Detroit earns good grades in the latest report on drinking water from the Detroit Water and Sewerage Department.
Sampling of 51 homes in 2020 for lead showed 9 parts per billion, well below the level of 15 considered a harmful "action level" by the federal Environmental Protection Agency.
Lead in drinking water, which comes primarily from service lines and home plumbing, can cause serious health issues, especially for pregnant women and young children, the report notes.
"Detroit has some of the cleanest, best drinking water in the nation," Gary Brown, the director of the Detroit Department of Water and Sewerage Department, wrote in the report. "As we continue to replace lead service lines for our customers, the Detroit Water and Sewerage Department (DWSD) is making improvements and adding value to customers' homes, as well as addressing the aging infrastructure throughout our city."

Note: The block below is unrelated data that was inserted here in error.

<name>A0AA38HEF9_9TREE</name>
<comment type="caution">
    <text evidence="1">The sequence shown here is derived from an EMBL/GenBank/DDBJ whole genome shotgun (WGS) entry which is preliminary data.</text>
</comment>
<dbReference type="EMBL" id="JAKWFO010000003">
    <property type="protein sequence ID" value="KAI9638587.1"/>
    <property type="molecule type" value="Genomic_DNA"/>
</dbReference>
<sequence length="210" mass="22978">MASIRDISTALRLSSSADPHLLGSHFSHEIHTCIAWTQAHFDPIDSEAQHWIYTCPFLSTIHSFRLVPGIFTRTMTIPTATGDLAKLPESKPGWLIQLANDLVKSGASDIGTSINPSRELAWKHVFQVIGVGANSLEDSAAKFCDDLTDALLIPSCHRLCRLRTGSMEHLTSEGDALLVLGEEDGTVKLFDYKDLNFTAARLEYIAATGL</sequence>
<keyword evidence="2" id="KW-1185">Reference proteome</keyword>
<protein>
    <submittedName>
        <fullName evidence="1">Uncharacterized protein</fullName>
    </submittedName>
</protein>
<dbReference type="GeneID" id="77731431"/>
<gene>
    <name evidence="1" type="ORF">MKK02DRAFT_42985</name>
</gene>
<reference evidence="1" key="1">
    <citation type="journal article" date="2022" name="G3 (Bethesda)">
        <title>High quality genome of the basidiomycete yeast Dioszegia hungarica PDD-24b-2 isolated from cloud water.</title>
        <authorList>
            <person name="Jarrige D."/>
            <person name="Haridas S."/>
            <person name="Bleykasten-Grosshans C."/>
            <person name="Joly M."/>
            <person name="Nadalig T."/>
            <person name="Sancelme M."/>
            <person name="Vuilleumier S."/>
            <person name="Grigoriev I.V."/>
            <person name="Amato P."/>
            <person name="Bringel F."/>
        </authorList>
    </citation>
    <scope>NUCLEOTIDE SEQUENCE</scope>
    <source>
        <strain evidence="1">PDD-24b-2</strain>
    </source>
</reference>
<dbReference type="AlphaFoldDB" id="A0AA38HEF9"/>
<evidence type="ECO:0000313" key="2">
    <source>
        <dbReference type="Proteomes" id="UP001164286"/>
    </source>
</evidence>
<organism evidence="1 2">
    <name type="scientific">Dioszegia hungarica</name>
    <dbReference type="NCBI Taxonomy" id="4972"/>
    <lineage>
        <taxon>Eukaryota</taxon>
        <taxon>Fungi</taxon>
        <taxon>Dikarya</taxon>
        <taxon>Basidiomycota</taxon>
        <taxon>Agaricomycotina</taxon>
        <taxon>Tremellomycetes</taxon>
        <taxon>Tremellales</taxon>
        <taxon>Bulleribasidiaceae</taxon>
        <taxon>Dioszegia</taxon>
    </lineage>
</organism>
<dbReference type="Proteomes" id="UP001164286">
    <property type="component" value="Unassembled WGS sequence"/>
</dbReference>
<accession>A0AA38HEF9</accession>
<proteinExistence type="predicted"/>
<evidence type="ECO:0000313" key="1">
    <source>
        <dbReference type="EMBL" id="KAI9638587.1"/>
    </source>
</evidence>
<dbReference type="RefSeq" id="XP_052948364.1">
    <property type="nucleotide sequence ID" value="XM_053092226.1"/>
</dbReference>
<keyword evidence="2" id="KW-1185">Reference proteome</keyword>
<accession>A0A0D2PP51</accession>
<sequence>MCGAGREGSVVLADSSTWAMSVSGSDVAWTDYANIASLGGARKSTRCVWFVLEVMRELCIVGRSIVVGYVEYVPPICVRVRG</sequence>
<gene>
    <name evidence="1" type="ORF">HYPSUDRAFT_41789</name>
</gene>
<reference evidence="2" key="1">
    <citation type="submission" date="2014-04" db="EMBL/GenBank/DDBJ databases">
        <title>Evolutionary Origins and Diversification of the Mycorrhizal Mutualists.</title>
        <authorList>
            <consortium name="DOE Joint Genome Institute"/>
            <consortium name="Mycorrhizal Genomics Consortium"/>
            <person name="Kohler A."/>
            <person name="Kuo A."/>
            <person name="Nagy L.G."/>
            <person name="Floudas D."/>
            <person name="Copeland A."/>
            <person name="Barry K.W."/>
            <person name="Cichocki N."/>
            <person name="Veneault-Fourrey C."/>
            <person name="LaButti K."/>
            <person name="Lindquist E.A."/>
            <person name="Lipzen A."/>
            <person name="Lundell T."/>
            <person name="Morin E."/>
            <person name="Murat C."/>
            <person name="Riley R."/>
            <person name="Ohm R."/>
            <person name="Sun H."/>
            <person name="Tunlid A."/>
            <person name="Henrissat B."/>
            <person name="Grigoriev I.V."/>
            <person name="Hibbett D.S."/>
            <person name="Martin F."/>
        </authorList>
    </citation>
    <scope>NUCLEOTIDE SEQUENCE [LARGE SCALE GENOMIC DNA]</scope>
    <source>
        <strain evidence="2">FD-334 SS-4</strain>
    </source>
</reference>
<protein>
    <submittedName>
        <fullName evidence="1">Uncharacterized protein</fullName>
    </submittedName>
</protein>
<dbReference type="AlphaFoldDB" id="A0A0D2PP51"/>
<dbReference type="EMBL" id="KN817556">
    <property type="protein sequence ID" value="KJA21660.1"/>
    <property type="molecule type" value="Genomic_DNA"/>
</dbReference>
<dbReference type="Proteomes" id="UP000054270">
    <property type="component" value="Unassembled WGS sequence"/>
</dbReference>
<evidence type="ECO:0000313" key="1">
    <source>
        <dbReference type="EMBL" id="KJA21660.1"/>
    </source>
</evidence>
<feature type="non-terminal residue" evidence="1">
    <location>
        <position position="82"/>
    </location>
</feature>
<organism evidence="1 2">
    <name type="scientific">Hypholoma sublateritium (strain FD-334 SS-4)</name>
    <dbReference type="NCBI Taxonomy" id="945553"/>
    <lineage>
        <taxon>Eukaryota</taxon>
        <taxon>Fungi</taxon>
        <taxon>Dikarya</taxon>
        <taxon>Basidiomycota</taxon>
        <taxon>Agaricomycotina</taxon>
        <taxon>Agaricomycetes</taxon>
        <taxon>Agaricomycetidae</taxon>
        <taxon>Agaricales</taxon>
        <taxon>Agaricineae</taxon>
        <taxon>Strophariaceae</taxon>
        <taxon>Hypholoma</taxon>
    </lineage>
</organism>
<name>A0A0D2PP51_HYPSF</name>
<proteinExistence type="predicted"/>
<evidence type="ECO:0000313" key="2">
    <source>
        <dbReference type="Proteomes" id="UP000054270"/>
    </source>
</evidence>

DWSD is in its second year of its $500 million Capital Improvement Program to to upgrade the city’s aging water infrastructure by replacing water mains, lead service lines and firehydrants, relining sewer pipes, and installing green stormwater infrastructure, the report said.
Since 2019, the DWSD has replaced 66 miles of water main, upgraded 50 miles of sewer piping, replaced more than 1,155 lead service lines and installed 11 bioretention gardens, the report says.
The Great Lakes Water Authority treats drinking water and sends it to Detroit through transmission lines. The DWSD delivers the treated water to the community through more than 2,700 miles of water mains to service lines in homes and business, the report explains.
The system uses source water drawn from three intakes. Two are in the Detroit River, one to the north, near the inlet of Lake St. Clair, and one to the south, near Lake Erie. The third intake is in Lake Huron.